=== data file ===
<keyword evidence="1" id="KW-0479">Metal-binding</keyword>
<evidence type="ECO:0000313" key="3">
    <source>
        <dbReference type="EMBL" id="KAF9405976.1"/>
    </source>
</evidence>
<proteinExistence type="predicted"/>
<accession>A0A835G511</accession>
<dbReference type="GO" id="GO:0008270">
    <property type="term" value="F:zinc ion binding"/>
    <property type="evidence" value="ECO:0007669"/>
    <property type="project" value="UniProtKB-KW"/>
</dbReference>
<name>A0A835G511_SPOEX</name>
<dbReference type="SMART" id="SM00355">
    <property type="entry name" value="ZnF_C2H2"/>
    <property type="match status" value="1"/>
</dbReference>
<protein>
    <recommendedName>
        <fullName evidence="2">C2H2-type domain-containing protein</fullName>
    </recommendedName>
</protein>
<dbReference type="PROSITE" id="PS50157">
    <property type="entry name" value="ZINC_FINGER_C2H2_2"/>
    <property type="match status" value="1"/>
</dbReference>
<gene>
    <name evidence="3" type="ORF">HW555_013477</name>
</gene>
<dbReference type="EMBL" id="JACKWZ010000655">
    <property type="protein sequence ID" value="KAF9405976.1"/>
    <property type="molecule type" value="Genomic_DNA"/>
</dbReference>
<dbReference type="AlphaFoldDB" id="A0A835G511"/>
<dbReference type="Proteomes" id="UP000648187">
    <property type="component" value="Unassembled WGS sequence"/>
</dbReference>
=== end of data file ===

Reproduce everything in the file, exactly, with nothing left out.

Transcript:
<keyword evidence="1" id="KW-0479">Metal-binding</keyword>
<evidence type="ECO:0000313" key="3">
    <source>
        <dbReference type="EMBL" id="KAF9405976.1"/>
    </source>
</evidence>
<proteinExistence type="predicted"/>
<accession>A0A835G511</accession>
<dbReference type="GO" id="GO:0008270">
    <property type="term" value="F:zinc ion binding"/>
    <property type="evidence" value="ECO:0007669"/>
    <property type="project" value="UniProtKB-KW"/>
</dbReference>
<name>A0A835G511_SPOEX</name>
<dbReference type="SMART" id="SM00355">
    <property type="entry name" value="ZnF_C2H2"/>
    <property type="match status" value="1"/>
</dbReference>
<protein>
    <recommendedName>
        <fullName evidence="2">C2H2-type domain-containing protein</fullName>
    </recommendedName>
</protein>
<dbReference type="PROSITE" id="PS50157">
    <property type="entry name" value="ZINC_FINGER_C2H2_2"/>
    <property type="match status" value="1"/>
</dbReference>
<gene>
    <name evidence="3" type="ORF">HW555_013477</name>
</gene>
<dbReference type="EMBL" id="JACKWZ010000655">
    <property type="protein sequence ID" value="KAF9405976.1"/>
    <property type="molecule type" value="Genomic_DNA"/>
</dbReference>
<dbReference type="AlphaFoldDB" id="A0A835G511"/>
<dbReference type="Proteomes" id="UP000648187">
    <property type="component" value="Unassembled WGS sequence"/>
</dbReference>